[00:48:29] Sean: And if you think about even just the when you're often thinking about metrics and things that you're going to want to show, okay. So go back to our 2.5 million-dollar education business. And as you said, we're going to want to be able to show consistent improvement and planning and sophistication in our all the lead generation relevant metrics, the sales metrics, the lifetime value, the cost of acquisition, yada, yada, yada, but actually on the cultural side, people often leave that completely out. And I go, wow, like, where is your employee engagement survey that's got some transparency about actually how people feel about the company, how people feel about the product and the reputation of it and the leadership and their engagement with the leadership and are they getting what they wanted out of role? And, you know, you may not have, it's not about having perfect scores and everything. It's about showing, hey, we got these results 2 years ago, we addressed these top five issues. And then the following year that went from 78% engagement to 84% engagement. And that's a great improvement. Like it's actually that transparency and that proof that you know how to improve the business, you know where your gaps are, that builds trust. But also, it's an easy way to help people understand what the culture is, you think about a lot of this processes, there's some big quantitative elements You've got a lot of people who specialise in the quantitative side, lots of analysts and stuff and pouring over the numbers and building models and all the rest, it actually gives them something quantitative, but that talks to the qualitative element around culture, it could be a nice little addition.


[00:49:55] Shawn: Oh, I think that's huge. I mean, especially these acquisitions now with people working remote and that, the cultures and I mean, is this something where you add this company to a platform company and everyone gets along and they grow, or is it civil war happening on day one? I mean, it's a big deal. And how do you really know these companies, how they'll gel pre-transaction? So, I mean, like you said, having that information on the company itself, it's huge.


[00:50:33] Sean: But what I'm hearing you say, Shawn, for the benefit of our community is, in terms of thinking about maximising valuation or trying to get a premium over another business, if you put two businesses side by side; an A and B, and they've actually got exactly the same revenue, exactly the same EBITDA, exactly the same number of people, they sell the same products and so on, what other things that is going to get one a premium versus the other? And actually what you've articulated is reverse engineering what somebody is going to consider higher risk. So, it's like, what are the things that are going to increase my risk profile with this business? Okay, well, they don't have processes and systems well documented. So, if somebody leaves in the leadership team, that thing is going to fall over, or the Founders actually, it doesn't have a strong leadership team, full stop. And the Founder is doing six jobs. And so when the Founder leaves or if the Founder leaves it depending on whether they're staying or not, then you've got a massive problem and you've got a huge kind of vendor cliff sort of risk scenarios. You almost sort of reverse engineering all the things that people are going to be looking for as red flags or deal breakers and trying to make sure all of those things are being well thought about so that as they start doing that digging they're, actually, this is stable, this is believable, this is trustworthy, this is solid. And that's starts to… because if you think about what does the multiple represent for the buyer? Well, that also represents how long it's going to take them to get their money back. So, if they're like, well, what's going to make them pay 7x versus 5x? Well, they've got to be comfortable that if the business, they're obviously not going to buy the business, if not growing, but if the business wasn't growing, it's going to take them 7 years to get their initial investment back before they make a dollar. So, they then want the business to grow. They then want to have some other synergies they're going to be able to add on top. That's what is going to help them feel like they are willing to pay a premium. But if they can see all these red flags everywhere, they're quickly turning into the territory where they're like, well, this is going to have to be bought pretty cheaply because we've really got to protect our money here. And we may have some turning around to do or some major problems that might come up and it really starts to change the price someone's willing to pay.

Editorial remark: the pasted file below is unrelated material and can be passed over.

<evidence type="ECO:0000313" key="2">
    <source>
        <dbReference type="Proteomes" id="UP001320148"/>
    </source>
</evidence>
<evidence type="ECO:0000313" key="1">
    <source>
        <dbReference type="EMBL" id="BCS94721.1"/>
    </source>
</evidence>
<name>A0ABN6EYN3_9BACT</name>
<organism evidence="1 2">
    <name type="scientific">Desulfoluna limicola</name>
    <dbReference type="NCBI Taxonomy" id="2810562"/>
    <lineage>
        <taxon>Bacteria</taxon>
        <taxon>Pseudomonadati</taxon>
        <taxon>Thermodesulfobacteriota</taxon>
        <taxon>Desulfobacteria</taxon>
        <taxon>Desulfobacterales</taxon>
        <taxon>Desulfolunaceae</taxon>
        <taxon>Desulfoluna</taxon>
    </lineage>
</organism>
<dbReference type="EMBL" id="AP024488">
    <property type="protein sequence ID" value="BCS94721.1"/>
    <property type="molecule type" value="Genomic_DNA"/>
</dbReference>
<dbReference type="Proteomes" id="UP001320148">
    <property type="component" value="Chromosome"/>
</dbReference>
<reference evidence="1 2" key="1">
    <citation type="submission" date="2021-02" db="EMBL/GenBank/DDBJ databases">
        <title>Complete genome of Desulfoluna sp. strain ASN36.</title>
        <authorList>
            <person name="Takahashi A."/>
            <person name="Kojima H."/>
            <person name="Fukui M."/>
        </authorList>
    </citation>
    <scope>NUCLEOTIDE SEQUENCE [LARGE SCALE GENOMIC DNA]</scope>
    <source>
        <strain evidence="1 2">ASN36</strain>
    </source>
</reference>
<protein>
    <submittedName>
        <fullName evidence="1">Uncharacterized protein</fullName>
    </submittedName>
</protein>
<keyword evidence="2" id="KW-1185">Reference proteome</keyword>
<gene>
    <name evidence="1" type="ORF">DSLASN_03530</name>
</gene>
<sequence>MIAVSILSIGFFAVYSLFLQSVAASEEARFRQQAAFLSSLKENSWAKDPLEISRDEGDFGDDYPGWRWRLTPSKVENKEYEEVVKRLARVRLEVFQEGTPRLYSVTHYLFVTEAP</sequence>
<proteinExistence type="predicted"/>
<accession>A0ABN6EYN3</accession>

[00:52:35] Shawn: Sean. I wish I just said your answer.


[00:52:38] Sean: No, I just got to summarise your answers. That was good. That was helpful. So, I'm conscious, we're almost at time, Shawn and I've got so many more questions that I would like to ask you. So, if you are willing to come back for an episode two, I would love to book some time with you to do that and to keep digging if that's okay with you. But can I ask maybe one, we had a little bit of dialogue offline about strategic versus financial buyers, because there's some people that are very wedded to that you're only going to get a premium if you sell to a strategic. And I understand there's a lot of benefits for that. So, maybe you could just explain the difference between a Strategic and a Financial buyer for a business this size, you know, 2.5 million bucks. So, maybe they've got that option. What does the strategic versus a financial buyer look like and why would you choose one over the other? Or why would you sort of go after as part of your strategy one after the other, talk to me about your thinking around that.